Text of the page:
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Sites Area in SPS

  Asked By: Scot    Date: Sep 08    Category: Sharepoint    Views: 825

I had hoped to use a content editor webpart to modify the view of the
default Sites area in SPS, but, as I am sure many of you are already
aware, selecting "Edit page" in the Sites area makes no discernible
difference--no "Modify this page" appears. Of course, I could modify
it in Front Page, but I am worried about unghosting for what is truly
a minor cosmetic reason.



9 Answers Found

Answer #1    Answered By: Jasper Hatfield     Answered On: Sep 08

I've faced the same thing.

What I did was create a new Sites template profile - i.e. SPSCustomSites - copying everything from SPSSites.

Then delete the Sites area, and create a new area  called Sites, using the new custom template.

Then hack into 1033\SPSCustomSITES\LISTS\SITESLST\Summary.aspx, which is the default page  for the Sites area, and just below the HTML for the search bar, and the code for the Modify Shared Page link.

So after, this.......


<td nowrap align="right" valign="top">

<SPSWC:RightBodySectionSearchBox runat="server" SearchResultPageURL="SEARCH_HOME" FrameType="None"/>



Add this.......


<td nowrap align="right" class="ms-vb"><SPSWC:EditModeSettingsLink runat="server" /></td>


Answer #2    Answered By: Rashawn Hopper     Answered On: Sep 08

What kind of change are you trying to make?

I have typically made changes inside of the containers on the Sites Area
Summary.aspx page  using FrontPage and then used GhostHunter to reghost
the page. Let me know if you need more details.

The problem isn't that this page is not a Web Part Page, it is. The
problem is that the Web Zone's are attributed to prevent changes from
within a browser. I don't know _why_ they did this but it is relatively
easy to work around.

Answer #3    Answered By: Horace Coffey     Answered On: Sep 08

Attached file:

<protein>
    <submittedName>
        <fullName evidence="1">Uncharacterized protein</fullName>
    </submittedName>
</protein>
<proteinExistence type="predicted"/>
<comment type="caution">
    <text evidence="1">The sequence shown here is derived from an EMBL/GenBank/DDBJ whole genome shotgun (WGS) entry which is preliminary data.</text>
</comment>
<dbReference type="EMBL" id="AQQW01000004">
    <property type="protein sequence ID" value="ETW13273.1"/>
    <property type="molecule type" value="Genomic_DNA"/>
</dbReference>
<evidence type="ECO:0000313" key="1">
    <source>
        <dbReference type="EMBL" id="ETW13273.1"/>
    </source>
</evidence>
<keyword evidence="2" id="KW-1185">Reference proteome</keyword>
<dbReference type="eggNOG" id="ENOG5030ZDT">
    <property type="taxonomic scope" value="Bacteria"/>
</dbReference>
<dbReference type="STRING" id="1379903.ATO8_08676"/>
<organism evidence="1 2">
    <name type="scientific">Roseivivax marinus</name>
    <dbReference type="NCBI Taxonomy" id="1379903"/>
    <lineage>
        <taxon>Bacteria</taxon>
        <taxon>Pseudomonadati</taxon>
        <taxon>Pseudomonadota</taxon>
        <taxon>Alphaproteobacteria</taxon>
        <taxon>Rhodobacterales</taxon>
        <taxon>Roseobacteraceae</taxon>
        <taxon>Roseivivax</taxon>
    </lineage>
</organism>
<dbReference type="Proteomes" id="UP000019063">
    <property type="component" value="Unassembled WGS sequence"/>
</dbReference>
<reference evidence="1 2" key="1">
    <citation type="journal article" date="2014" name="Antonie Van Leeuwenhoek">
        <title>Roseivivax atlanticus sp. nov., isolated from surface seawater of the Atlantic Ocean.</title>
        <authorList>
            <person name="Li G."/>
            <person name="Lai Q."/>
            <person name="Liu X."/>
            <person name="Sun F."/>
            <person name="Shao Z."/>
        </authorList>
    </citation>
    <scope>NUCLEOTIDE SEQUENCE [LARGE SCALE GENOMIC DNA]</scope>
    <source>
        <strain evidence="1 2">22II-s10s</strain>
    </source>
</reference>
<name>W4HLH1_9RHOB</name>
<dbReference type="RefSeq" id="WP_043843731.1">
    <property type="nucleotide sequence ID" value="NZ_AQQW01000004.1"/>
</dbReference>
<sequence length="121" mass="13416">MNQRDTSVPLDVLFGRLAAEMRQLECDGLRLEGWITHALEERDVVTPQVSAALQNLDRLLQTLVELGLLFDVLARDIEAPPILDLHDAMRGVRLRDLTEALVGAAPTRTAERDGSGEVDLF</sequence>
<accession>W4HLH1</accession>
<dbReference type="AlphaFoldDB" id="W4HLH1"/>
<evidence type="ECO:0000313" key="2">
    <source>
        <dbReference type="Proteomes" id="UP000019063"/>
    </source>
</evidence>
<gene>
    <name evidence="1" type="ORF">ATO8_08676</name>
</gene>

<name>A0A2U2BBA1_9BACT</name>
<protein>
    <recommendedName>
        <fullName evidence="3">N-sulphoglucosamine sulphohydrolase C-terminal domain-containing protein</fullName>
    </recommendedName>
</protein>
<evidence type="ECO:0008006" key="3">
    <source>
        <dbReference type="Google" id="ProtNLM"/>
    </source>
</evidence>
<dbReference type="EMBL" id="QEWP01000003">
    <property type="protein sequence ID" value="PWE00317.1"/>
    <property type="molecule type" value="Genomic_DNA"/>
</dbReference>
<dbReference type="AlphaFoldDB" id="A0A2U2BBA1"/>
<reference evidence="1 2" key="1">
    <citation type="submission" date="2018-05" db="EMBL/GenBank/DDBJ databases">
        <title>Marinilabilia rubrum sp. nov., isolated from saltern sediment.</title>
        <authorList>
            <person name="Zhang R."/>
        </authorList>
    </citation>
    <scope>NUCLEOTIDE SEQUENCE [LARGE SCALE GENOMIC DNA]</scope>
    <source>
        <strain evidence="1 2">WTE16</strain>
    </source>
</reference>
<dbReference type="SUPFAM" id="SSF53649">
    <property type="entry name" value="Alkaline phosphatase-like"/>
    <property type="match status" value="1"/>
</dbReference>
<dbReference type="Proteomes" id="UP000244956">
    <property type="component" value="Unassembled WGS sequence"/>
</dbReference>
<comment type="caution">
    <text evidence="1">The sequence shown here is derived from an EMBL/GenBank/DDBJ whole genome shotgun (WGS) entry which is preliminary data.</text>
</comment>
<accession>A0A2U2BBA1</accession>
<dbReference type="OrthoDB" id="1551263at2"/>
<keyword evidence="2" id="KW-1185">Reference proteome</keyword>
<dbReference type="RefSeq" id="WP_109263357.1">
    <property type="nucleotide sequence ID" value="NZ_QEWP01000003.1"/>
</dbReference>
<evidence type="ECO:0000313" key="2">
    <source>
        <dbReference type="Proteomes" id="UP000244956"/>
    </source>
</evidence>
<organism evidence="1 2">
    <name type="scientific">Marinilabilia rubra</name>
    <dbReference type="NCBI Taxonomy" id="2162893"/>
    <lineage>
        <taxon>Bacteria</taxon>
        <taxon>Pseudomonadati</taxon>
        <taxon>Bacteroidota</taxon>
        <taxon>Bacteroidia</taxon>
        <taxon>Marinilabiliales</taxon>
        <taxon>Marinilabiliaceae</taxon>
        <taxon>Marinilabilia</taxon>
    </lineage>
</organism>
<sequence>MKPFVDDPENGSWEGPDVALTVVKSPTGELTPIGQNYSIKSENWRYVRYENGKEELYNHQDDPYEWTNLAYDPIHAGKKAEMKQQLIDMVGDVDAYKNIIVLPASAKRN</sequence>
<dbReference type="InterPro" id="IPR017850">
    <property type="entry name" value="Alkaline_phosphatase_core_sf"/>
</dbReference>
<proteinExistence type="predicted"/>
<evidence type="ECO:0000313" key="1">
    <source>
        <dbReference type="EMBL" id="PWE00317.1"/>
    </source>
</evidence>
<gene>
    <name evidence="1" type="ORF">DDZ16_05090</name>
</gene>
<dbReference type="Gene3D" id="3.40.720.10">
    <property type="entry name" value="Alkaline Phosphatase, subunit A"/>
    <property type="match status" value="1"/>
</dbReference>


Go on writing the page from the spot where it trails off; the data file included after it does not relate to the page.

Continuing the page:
The Sites and Home areas, AIUI, are the most
difficult to modify. Remember portal server is a product that isn't
intended to be modified a great deal whereas WSS is a service that also
represents a horizontal development environment in which you can modify
all sorts of things.

Answer #4    Answered By: Rigoberto Beard     Answered On: Sep 08

I did this and ended up removing it because it was a very delicate thing and I didn’t trust end users to not blow up the page. After I added the Modified Shared page  link and started messing around with some web parts I completely blew up the Sites page. I can’t remember exactly what I did, as it was some time ago, but this solution should be used very carefully and on a test server first.

Answer #5    Answered By: Alphonso Mckay     Answered On: Sep 08

True, I did run into the same thing. If I remember correctly, what I did that blew up the page  was delete the sites  web part. I forget exactly what happened, so I deleted the area  and started over. Obviously not a great solution if you’re past the point of just starting out, and you already have several sites listed in the directory.

But can’t you just change the security on the Sites area so that end users don’t have the ability to modify  the views of the page? And then you could just train the administrators on the do’s and don’ts.

Or, once you have the page looking the way you want it, you could remove the Modify Shared Page link when you were done.

Answer #6    Answered By: Daron Oneill     Answered On: Sep 08

but isnt it all about the URL string?


where is that site with all the strings to pass to sps!

Answer #7    Answered By: M Juarez     Answered On: Sep 08

It is partly about the string. The querystring, when it is in there, tells the SPSWC:EditModeSettingsLink control to display with the drop down menu. Without the control, you can go into Edit mode, but you can’t add any web parts.

Answer #8    Answered By: Marty Mcdowell     Answered On: Sep 08

I did the later, got in, did my business and removed the link.

Training I feel is completely dependent on the installation and the support team’s skill level. Another thing I have found with supporting SharePoint is that you tend to forget how you did something a year ago and the ramifications. I felt safer removing the link personally.

Answer #9    Answered By: Dakota Shaffer     Answered On: Sep 08

Sure you can:

Or just replace the URL with this and press enter:

The Add Web Parts Tool Pane will render just as if you had clicked on
the SPSWC:EditModeSettingsLink control.

I'm not fond of the SharePoint Portal Server Web Controls (SPSWCs). I've
had it on my TODO list to document the dozens of SPSWCs but, alas, time
is at a premium.

The three most important aspects of real estate may be "location,
location, and location". But for a developer, it must be "time, time,
and more time".

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